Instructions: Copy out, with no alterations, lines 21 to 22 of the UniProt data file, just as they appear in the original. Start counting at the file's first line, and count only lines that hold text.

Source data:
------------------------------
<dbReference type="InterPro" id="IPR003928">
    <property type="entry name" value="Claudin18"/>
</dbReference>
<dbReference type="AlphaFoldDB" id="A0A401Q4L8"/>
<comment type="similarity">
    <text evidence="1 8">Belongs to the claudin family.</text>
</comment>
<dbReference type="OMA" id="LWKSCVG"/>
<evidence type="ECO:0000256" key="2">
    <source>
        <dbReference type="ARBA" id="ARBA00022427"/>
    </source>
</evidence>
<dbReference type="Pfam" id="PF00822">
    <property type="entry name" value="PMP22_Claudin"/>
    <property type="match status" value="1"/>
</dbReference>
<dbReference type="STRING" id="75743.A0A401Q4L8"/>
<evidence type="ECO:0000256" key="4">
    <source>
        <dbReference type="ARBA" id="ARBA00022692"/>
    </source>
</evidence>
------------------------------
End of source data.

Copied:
        <dbReference type="ARBA" id="ARBA00022692"/>
    </source>